Budd Davisson, Plane and Pilot, June 2000, (pix), EAA/Sport Aviation (text), May 2000

A New-Old Antique

Right up front I want to make an apology: I want to apologize to Stu Horn, Aviat's president, and all the folks up in Afton, Wyoming for what I was thinking the first time I saw their version of the legendary clipped wing, Monocoupe 110 Special. I looked at that tiny tail, the non-existent windshield, the tall narrow gear and I was thinking, "Man that thing is going to be a real lunch eater. They're crazy if they think they can sell those things to mere mortals.!" Now, having flown the airplane I know how deceiving looks can be and how far off base I was. I apologize because, while the airplane isn't going to be everyman's idea of a great airplane, to someone who wants a fast, fun flying machine that truly has a character all its own, the Aviat 110 Special is certainly it.

When I finally got my chance to fly the airplane and was in the process of doing this incredibly graceless stretching exercise called "climbing on-board", I couldn't help but remember pilots inspecting the airplane at its introduction at Oshkosh '99: they quickly separated into two camps. One was shaking their heads, clearly amused with just a hint of fear in their eyes. The other group however, had fire in their eyes and it was all they could do to keep from drooling. Like we said, not everyman's airplane.

When viewing Aviat's new airplane, a pilot has to remember several things. First, the clipped wing version of the Monocoupe, the 110 Special, was originally supposed to be a pylon racer with Johnny Livingston at the controls and it's designed to fly that way. Second, people were smaller in those days. The forgoing facts mean that both big wings and big cockpits were unnecessary. The first time you sit in the airplane, you'll also assume they thought windshields were unnecessary as what there is of it is well above your head.

The cockpit is narrow. Probably one of the narrowest of any two place airplane being offered for sale. That's just the way airplanes were designed in the late 1920's. Aviat, to their credit, however has come up with an interesting solution: rather than going with the original thick, wood doors, they designed a nifty steel frame door that's less than an inch thick and adds close to three inches to the shoulder and hip room. So, now it's tight, but not uncomfortably so. The door also hinges upwards with a nitrogen assist cylinder that works beautifully. It makes getting into the airplane much easier than with the original doors and does away with the need for a jettisoning mechanism which will be necessary when it is approved for aerobatics. Still, doing some stretching exercises would be a good idea before trying to board. They say a step is being designed, which should help.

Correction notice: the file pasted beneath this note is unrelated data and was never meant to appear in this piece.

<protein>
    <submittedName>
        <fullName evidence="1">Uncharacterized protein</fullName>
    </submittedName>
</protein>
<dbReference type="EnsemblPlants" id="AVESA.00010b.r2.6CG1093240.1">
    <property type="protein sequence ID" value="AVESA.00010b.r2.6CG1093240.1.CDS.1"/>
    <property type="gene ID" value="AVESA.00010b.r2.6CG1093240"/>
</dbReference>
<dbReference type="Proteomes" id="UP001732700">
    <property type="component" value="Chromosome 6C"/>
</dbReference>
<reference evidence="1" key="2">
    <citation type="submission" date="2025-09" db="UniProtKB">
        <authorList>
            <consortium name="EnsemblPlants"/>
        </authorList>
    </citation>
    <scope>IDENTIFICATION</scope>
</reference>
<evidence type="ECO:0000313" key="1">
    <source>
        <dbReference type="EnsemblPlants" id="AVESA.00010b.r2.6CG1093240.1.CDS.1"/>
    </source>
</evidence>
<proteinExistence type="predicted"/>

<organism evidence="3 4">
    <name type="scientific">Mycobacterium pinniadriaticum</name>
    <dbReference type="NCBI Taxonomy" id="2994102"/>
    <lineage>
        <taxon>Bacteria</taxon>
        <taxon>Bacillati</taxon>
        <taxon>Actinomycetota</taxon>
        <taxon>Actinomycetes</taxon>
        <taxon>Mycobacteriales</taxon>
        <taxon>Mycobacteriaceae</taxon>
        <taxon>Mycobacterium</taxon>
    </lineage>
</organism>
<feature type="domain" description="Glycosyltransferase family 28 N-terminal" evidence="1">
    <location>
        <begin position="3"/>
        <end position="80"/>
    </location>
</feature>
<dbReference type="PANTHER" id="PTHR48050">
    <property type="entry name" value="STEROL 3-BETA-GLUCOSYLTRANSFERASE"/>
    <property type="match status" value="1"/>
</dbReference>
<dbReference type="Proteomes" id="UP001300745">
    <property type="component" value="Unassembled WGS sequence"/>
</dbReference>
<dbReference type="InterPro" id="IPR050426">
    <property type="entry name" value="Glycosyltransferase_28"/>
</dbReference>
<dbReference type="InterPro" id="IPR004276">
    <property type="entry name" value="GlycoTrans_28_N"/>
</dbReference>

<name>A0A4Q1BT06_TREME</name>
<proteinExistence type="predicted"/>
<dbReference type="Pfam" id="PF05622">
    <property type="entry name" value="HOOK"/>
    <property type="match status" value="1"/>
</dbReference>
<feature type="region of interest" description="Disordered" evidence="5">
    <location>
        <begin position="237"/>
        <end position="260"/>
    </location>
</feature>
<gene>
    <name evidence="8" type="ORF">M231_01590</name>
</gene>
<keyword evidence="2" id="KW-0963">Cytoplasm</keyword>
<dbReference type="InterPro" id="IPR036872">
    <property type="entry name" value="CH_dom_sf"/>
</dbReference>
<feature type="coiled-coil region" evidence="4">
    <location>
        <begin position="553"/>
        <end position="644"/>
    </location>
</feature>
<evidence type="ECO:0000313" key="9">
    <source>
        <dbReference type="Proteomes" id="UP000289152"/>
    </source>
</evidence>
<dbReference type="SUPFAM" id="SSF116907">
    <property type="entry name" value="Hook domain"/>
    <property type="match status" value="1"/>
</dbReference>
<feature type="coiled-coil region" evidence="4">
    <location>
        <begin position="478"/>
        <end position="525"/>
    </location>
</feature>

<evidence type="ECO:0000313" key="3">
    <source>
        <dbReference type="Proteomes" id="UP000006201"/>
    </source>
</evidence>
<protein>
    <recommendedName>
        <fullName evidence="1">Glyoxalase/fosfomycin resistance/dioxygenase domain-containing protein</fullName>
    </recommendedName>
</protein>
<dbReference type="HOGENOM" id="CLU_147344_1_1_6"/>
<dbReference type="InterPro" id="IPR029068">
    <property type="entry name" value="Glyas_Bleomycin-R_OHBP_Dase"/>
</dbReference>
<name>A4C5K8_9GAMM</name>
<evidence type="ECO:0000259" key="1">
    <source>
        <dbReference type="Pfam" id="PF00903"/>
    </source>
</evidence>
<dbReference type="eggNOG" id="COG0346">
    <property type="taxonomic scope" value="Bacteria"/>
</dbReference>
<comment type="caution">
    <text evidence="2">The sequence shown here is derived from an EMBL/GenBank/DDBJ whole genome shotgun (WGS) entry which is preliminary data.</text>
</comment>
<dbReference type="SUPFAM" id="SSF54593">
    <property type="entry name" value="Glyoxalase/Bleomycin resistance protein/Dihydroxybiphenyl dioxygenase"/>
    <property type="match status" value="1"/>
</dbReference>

The cockpit also has a thoroughly antique feel to it. For one thing, the top edge of the instrument panel is almost even with the top of your head because of the steep deck angle. More interesting, the only part of the windshield that isn't covered by motor is a tiny sliver at either end of the slightly concaved instrument panel. However, even though the windshield is virtually useless in the three-point position, the airplane somehow doesn't feel much blinder than many other taildraggers. This is because the fuselage tapers towards your feet just after it goes past your shoulders which moves the front door post inboard giving amazing visibility out the side windows. No, you can't even remotely see ahead, but the view angled out about 30° to the side on which you're sitting is quite good. The visibility the other way, across the cockpit is also non-existent, which brings up an interesting point: When taxiing it takes the tiniest turn away from your side, to uncover the entire taxiway ahead of you. "S" turning is not only unnecessary but it doesn't work because you have to turn really sharp, probably 60°, the other way to see out the opposite side.

Ed Saurenman, Aviat's Chief Designer/Engineer and all around aviation junkie, lit the fire on the IO-360 A1B6, pointed at the control stick, indicating I had command, and away we went. There were no brakes on the right side but I didn't miss them. The tailwheel is moderately tight and the airplane tracked exactly the way my feet moved. No more, no less. With the exception of having no idea what was on the other side of the airplane, it was a cinch to taxi. Almost like a go-cart.